Several Boston Red Sox players chimed in on the guilty verdict handed down to Boston Marathon bomber Dzhokar Tsarnaev on April 8. He could possibly face the death penalty.
The Boston Red Sox have chimed in on the Boston Marathon bomber's guilty verdict.
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Red Sox designated hitter David Ortiz made headlines when he declared,"This is our f------ city!" several hours after the Boston Marathon bombings in 2013. On Wednesday, he "was more somber" when he reacted to the guilty verdict handed down to the bomber, Dzokhar Tsarnaev, per ESPN Boston's Gordon Edes:
"What can I tell you? That's not going to bring the people who lost their lives back, you know what I'm saying?
"It is what it is. What else? I'm not a judge. Whatever.
"What I said that day is how I feel. I'm an emotional person and was going through some struggle, but like I said it's not going to bring anybody's life back. So we just have to live with the consequences."
Red Sox manager John Farrell also discussed the verdict with Edes:
"I think any time you think about what transpired in '13, you always think about the victims first. There's still been a strong connection between the Red Sox and those who have suffered.
"That recovery is still ongoing and there's still been a lot of connection with those that were victims of the bombing. As it relates to the verdict, I guess the best way to say it is justice has been served."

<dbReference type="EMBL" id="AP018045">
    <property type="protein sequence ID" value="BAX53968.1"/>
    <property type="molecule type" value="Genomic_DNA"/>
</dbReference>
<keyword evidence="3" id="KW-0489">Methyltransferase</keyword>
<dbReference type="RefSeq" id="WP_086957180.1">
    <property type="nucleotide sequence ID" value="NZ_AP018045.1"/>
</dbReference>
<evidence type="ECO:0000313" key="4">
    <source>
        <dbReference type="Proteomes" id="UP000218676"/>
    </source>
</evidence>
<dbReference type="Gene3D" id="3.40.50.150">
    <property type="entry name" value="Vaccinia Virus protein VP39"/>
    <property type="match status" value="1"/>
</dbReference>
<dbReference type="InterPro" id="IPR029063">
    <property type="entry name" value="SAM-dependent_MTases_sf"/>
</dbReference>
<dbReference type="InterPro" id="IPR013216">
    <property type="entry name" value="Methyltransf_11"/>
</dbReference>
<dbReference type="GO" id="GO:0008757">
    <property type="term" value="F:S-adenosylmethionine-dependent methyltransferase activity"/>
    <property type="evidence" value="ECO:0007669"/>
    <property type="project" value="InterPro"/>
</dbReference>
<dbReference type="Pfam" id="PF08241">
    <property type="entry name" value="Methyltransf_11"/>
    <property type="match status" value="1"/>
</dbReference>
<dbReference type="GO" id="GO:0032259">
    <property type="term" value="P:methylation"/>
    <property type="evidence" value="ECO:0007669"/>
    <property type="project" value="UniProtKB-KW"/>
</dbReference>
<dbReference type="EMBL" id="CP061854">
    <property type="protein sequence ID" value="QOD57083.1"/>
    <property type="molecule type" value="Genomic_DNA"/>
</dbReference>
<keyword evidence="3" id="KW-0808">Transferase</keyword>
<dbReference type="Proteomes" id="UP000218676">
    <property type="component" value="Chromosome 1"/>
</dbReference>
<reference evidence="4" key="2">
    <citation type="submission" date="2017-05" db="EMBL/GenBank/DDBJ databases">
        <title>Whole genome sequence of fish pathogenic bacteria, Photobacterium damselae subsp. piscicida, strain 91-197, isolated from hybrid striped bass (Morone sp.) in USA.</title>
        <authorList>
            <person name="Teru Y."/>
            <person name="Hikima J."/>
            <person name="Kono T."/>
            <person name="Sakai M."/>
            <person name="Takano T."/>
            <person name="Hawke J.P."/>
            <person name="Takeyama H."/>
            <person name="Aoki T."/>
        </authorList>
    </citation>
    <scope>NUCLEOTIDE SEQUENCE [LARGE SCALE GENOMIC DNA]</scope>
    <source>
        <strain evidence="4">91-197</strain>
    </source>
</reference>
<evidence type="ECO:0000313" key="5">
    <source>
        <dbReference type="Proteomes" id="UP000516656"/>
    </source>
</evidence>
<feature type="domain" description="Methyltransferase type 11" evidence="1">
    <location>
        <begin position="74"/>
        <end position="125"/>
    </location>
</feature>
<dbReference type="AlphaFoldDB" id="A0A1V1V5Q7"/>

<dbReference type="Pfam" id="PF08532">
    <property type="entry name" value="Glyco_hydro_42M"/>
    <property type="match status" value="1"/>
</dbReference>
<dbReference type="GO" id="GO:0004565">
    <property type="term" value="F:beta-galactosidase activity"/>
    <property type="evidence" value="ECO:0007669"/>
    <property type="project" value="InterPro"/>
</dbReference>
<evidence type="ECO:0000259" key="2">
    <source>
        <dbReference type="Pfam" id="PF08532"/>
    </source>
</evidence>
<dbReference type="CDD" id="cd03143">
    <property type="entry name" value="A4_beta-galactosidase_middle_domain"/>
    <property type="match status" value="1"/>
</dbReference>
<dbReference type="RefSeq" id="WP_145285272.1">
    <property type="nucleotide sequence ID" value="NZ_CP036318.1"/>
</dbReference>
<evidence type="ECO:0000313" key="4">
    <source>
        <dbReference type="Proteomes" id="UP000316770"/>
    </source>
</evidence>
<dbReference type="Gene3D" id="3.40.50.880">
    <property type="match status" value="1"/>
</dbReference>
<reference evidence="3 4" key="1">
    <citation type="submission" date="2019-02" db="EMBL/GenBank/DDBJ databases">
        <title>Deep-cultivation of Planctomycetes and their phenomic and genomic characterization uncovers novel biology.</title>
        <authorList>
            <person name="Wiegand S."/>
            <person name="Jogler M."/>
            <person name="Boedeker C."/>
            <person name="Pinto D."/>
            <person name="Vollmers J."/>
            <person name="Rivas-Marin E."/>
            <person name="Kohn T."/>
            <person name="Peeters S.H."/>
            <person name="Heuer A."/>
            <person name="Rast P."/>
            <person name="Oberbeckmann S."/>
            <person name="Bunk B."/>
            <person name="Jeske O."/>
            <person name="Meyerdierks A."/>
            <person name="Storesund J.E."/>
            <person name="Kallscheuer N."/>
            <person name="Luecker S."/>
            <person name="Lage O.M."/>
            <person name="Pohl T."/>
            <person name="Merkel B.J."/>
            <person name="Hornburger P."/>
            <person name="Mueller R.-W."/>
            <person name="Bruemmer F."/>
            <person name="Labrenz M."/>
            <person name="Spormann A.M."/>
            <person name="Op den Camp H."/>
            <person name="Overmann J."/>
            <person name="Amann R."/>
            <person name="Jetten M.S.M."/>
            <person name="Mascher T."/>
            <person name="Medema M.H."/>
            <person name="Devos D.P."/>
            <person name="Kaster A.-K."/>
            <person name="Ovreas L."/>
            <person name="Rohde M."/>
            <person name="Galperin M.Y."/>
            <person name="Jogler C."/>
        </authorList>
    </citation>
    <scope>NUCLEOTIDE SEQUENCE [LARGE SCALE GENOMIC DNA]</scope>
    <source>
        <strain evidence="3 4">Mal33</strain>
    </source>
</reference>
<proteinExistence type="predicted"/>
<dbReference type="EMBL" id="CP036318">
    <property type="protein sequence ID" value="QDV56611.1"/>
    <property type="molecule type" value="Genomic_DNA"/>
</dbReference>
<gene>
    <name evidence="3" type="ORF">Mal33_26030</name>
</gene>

Right fielder Shane Victorino echoed Farrell's sentiments before the game against the Philadelphia Phillies on April 8, per MLB.com's Ian Browne:
"Obviously for the victims and the families, I think that brings a little closure to the situation. Obviously we feel for them, and still to this day.
"I'm very happy that was the verdict, he was found guilty. Obviously the sentencing on what is going to happen hasn't been made, but I think for me it's a happy day in regards to finding this individual who committed this sinful act guilty of all the charges he was charged with."
Boston left-handed reliever Craig Breslow told Browne justice ultimately prevailed in the end:
"Probably just a credit to our judidical system. I believe justice was served. Without knowing too many intimate details, it probably makes sense just to leave it at that.
"We saw the way police officers were mobilized, and were supported and were able to do an incredible job tracking down the guilty people. And ultimately I feel it's a great day for everyone who was affected.
"I think it's also important we recognize that this doesn't change the devastating tragedy."
According to CNN's Ann O'Neill, it took 26 minutes for a Boston grand jury on Wednesday to declare 21-year-old Dzokhar Tsarnaev guilty on all 30 counts, seventeen of which could possibly result in the death sentence.
Among the counts Tsarnaev is guilty of include using weapons of mass destruction, bombing a place of public use, conspiracy and aiding and abetting. The jury deliberated for eleven-and-a-half hours, per O'Neill.
Tsarnaev and his brother, Tamerlan, brought their bombs to Boston's Bosylon Street on April 15, 2013. Tamerlan set off the first pressure cooker bomb near Marathon Sports while Dzokhar set the second one off 12 seconds later near the Forum restaurant, per CNN.
Four were killed and an estimated 264 others were injured as a result. The CNN report reveals the names of the fatalities as Krystle Campbell, Martin Richard, Lingzi Lu and Sean Collier.
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